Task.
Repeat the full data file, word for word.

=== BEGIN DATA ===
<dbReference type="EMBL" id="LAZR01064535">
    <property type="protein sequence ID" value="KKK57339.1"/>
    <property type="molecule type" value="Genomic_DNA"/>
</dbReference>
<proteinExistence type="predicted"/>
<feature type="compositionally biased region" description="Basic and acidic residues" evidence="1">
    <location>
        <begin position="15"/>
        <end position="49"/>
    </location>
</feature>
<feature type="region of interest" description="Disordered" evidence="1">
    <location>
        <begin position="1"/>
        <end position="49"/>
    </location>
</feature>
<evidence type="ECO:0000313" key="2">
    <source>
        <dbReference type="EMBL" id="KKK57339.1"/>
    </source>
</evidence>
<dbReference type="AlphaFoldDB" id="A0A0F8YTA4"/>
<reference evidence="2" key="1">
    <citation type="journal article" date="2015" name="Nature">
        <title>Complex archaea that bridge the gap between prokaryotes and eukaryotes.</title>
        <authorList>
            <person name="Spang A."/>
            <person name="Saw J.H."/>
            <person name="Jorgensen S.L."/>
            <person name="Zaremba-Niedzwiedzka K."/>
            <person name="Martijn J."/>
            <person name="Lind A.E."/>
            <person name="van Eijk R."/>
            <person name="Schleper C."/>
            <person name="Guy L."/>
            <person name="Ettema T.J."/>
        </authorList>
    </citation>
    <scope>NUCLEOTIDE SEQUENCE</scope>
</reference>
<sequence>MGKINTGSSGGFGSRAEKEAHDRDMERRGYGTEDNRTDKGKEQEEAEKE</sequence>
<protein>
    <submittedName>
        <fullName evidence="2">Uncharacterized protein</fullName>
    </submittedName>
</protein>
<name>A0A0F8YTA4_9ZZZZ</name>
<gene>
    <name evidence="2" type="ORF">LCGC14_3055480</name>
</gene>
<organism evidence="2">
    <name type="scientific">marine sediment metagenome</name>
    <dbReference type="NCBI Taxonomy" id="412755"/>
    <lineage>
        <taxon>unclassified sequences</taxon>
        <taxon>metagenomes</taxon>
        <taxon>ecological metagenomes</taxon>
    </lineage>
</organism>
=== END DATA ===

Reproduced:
<dbReference type="EMBL" id="LAZR01064535">
    <property type="protein sequence ID" value="KKK57339.1"/>
    <property type="molecule type" value="Genomic_DNA"/>
</dbReference>
<proteinExistence type="predicted"/>
<feature type="compositionally biased region" description="Basic and acidic residues" evidence="1">
    <location>
        <begin position="15"/>
        <end position="49"/>
    </location>
</feature>
<feature type="region of interest" description="Disordered" evidence="1">
    <location>
        <begin position="1"/>
        <end position="49"/>
    </location>
</feature>
<evidence type="ECO:0000313" key="2">
    <source>
        <dbReference type="EMBL" id="KKK57339.1"/>
    </source>
</evidence>
<dbReference type="AlphaFoldDB" id="A0A0F8YTA4"/>
<reference evidence="2" key="1">
    <citation type="journal article" date="2015" name="Nature">
        <title>Complex archaea that bridge the gap between prokaryotes and eukaryotes.</title>
        <authorList>
            <person name="Spang A."/>
            <person name="Saw J.H."/>
            <person name="Jorgensen S.L."/>
            <person name="Zaremba-Niedzwiedzka K."/>
            <person name="Martijn J."/>
            <person name="Lind A.E."/>
            <person name="van Eijk R."/>
            <person name="Schleper C."/>
            <person name="Guy L."/>
            <person name="Ettema T.J."/>
        </authorList>
    </citation>
    <scope>NUCLEOTIDE SEQUENCE</scope>
</reference>
<sequence>MGKINTGSSGGFGSRAEKEAHDRDMERRGYGTEDNRTDKGKEQEEAEKE</sequence>
<protein>
    <submittedName>
        <fullName evidence="2">Uncharacterized protein</fullName>
    </submittedName>
</protein>
<name>A0A0F8YTA4_9ZZZZ</name>
<gene>
    <name evidence="2" type="ORF">LCGC14_3055480</name>
</gene>
<organism evidence="2">
    <name type="scientific">marine sediment metagenome</name>
    <dbReference type="NCBI Taxonomy" id="412755"/>
    <lineage>
        <taxon>unclassified sequences</taxon>
        <taxon>metagenomes</taxon>
        <taxon>ecological metagenomes</taxon>
    </lineage>
</organism>